Asteroid 2012 DA14 will fly by Earth on Feb. 15 in a "record-setting close approach," just 17,200 miles above the planet's surface, says NASA. The report came barely three weeks after another near-Earth asteroid had whizzed past the planet. Only this time, the space agency is certain the asteroid will be harmless.
"Mayan calendar doomsday" believers typically get anxious when asteroid reports surface, but NASA had set the record straight that Asteroid 2012 DA14 will not impact Earth.
When the flyby of asteroid Apophis was being anticipated by scientists early this month, experts wanted to rule out the possibility of the asteroid making an impact on Earth. Initial data showed a 2036 impact had a small chance of happening. Researchers heaved a sigh of relief when the latest data revealed Apophis no longer posed any risk on the planet in the coming years.
This time, NASA already has sufficient information on the orbit of the asteroid called, "2012 DA14." Its orbit does not place Earth at risk. But it will be closer to the planet than many man-made satellites. Observers with backyard telescopes will be able to see the space object.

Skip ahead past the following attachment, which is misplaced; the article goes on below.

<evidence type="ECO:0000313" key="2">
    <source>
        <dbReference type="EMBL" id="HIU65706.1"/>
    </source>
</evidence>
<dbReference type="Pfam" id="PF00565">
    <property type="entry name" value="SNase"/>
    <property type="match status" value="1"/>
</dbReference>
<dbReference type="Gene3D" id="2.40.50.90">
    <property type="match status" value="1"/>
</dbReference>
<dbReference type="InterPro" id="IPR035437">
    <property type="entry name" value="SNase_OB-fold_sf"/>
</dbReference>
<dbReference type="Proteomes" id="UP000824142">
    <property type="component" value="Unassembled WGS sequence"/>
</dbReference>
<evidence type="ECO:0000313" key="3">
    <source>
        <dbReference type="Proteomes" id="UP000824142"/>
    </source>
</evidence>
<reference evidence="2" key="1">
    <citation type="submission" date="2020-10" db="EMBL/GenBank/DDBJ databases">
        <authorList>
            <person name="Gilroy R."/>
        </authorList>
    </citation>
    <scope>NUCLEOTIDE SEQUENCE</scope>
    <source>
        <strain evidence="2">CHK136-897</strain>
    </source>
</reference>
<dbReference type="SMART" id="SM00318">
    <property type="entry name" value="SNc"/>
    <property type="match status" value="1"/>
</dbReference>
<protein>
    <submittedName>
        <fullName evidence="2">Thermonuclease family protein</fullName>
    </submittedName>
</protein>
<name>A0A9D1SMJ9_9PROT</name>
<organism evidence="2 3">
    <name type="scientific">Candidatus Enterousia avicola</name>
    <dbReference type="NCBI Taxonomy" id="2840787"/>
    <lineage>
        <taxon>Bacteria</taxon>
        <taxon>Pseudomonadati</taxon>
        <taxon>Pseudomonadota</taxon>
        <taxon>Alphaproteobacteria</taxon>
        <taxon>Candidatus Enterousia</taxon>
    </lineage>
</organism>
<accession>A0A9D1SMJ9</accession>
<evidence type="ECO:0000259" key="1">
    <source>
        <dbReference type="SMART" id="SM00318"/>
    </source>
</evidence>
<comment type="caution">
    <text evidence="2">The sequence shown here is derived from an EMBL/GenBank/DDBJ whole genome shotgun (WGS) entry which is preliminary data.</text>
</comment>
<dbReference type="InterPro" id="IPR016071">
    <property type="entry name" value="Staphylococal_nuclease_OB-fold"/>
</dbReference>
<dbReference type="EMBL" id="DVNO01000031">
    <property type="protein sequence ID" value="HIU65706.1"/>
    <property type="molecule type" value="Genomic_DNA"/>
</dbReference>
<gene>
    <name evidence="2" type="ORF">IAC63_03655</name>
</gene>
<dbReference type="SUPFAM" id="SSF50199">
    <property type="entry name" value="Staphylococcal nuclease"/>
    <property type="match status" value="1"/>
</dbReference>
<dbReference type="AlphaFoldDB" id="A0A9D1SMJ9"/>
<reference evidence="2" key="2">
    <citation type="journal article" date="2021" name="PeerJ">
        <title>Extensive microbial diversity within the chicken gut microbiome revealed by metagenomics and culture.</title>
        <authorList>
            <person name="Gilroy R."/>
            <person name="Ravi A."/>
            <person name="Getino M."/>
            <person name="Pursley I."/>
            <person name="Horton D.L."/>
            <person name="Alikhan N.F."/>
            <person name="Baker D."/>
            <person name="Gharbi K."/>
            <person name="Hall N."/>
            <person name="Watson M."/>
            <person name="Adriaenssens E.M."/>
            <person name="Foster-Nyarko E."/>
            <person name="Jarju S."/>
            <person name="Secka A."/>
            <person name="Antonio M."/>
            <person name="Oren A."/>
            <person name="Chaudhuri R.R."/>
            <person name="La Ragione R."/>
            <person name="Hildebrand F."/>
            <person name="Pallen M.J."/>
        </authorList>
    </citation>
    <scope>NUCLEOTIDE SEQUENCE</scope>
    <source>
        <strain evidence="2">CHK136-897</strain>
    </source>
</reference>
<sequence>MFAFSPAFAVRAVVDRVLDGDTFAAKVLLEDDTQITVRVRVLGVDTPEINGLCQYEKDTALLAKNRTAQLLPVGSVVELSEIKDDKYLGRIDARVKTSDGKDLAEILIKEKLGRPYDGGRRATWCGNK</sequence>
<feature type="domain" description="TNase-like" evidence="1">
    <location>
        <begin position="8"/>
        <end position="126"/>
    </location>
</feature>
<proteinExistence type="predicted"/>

"2012 DA14 will definitely not hit Earth," said Don Yeomans of NASA's Near Earth Object Program at JPL. "The orbit of the asteroid is known well enough to rule out an impact."
The near-Earth asteroid 2012 DA14 measures about 50 meters wide. Yeomans noted a similar-sized object had impacted Earth and formed the mile wide Meteor Crater in Arizona about 50,000 years ago. But NASA stressed 2012 DA14 will not hit Earth.
"The odds of an impact with a satellite are extremely remote," Yeoman said, meaning the asteroid's orbit is supposed to be clear of any man-made object, as well.
VIDEO: Record-Setting Asteroid Flyby (ScienceAtNASA)
"I wonder how many superstitious idiots that were afraid of the Mayan Apocalypse know about DA14? Ignorance is not only bliss,but sadly popular," reads one comment on YouTube.
"Not being paranoid here, merely curious. What would be the effect if 2012= DA14 were to strike the earth, land in the ocean? I imagine tidal waves of some sort," reads another comment.